Each of Kentucky's three quarterbacks left campus last week knowing he will get a shot to be the Cats' starter next season.
That was one of many messages new UK offensive coordinator Neal Brown had for Maxwell Smith, Patrick Towles and Jalen Whitlow, who all showed flashes of promise this season.
When they return for spring practice, all three will have their chance to show the new coaching staff what they can do.
"It's going to be an open competition," Brown said at a 25-plus minute news conference on Tuesday, his first since being hired on Dec. 10. "All three guys will split the reps a third in spring practice, carry that competition through the summer into fall camp and see who the best man is."
Never miss a local story.
Brown said he assured all three players, whom he met with last Monday, that each has a clean slate.
"I don't have any ties to any of the three of them," Brown said. "I'm going to coach them like they're my own, like I recruited them and the whole deal, but the best man is going to play."
After Smith receives his medical hardship from the NCAA, all three players will be classified as sophomores next season.
But Brown called that a "good problem."
"It's a good situation," he continued. "We've got three guys that can play quarterback in the Southeastern Conference."
Smith has the most experience playing the role, with extensive snaps in eight career games over two seasons, including being the Cats' starter this season before an ankle injury sidelined him.
Kentucky's previous staff thought Smith showed so much accuracy and promise as a passer that it changed its scheme to fit his abilities.
In his three starts this season, he threw for 975 yards and eight touchdowns (with four interceptions, all coming in the Western Kentucky loss). For his career, Smith has completed 187 of 303 passes for 1,794 yards and 12 scores.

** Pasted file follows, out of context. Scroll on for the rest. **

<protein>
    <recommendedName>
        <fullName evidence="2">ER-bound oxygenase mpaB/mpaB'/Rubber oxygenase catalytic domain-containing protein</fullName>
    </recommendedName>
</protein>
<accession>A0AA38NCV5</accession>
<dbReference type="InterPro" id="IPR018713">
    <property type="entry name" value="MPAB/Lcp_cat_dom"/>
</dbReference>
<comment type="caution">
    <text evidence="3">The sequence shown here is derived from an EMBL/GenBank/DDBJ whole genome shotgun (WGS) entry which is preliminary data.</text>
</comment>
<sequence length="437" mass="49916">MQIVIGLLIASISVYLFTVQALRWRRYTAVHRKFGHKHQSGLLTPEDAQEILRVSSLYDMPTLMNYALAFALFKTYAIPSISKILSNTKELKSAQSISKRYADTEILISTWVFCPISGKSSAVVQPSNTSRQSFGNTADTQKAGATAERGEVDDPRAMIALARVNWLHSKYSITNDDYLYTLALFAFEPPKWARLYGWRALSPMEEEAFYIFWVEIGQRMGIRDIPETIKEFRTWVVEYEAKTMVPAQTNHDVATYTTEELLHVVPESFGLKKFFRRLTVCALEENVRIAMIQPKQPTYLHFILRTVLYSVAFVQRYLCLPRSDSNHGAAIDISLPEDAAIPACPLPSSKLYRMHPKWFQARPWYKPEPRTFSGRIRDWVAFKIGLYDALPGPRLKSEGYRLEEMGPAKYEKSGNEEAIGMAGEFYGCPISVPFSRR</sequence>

But after Smith's injury, both Whitlow and Towles showed potential. Whitlow, a true freshman from Alabama, passed for 801 yards and three touchdowns in 10 games.
Towles, Kentucky's Mr. Football from Highlands, was initially marked for a red shirt and didn't get reps with the first- and second-team offense until late in the season. Battling his own injury later in the season, he threw for 233 yards and a touchdown in limited action.
One of those three will get to pilot Brown's "Air Raid" style offense, something he has adapted from his playing days at Kentucky under former coach Hal Mumme.
"The base plays that you're going to see on Saturday afternoons, when Coach Mumme was here, those base plays are the same," Brown said, but noted that it has been adapted to put emphasis on the run as well.
"We've made a more concerted effort to run the football," he said. "We're playing at a faster pace, and we dress those plays up with motions, with different formations. Those are the things that the fans are going to notice."
The system has worked everywhere Brown, a former walk-on from Danville, has used it, most recently as offensive coordinator and quarterbacks coach at Texas Tech.
In each of his three seasons there, the Red Raiders were top 10 nationally in passing offense, top 15 in total offense and top 25 in scoring offense.
Seth Doege, his quarterback the past two seasons, has put up neck-snapping numbers, including throwing for 3,934 yards and 38 touchdowns so far this season, averaging 327.8 yards a game. Last season, he threw for 4,004 yards and 28 scores.
What kind of quarterback best fits into this system?
"He has to be a good decision-maker," Brown said Tuesday. "He has to be accurate with the football. Those are the two top priorities. That's what we'll instill in these guys."
Staff still a 'work in progress'
Kentucky is still looking to fill positions on its staff, including the wide receivers position coach, but Brown said it's not going to happen immediately.
"It's really going to be a work in progress," Brown said, noting that there may be plans to interview a few coaches at the national convention in early January.
Not filling that spot yet also means no official title for former UK running back Chad Scott, who coached that position for Brown at Texas Tech.
"He's a guy that's got some versatility," Brown said of Scott. "He's been a running backs coach most of his career. He spent a lot of time with our receivers at Texas Tech also. So we're just kind of wait-and-see. We want to hire the best possible guy in that last spot on offense."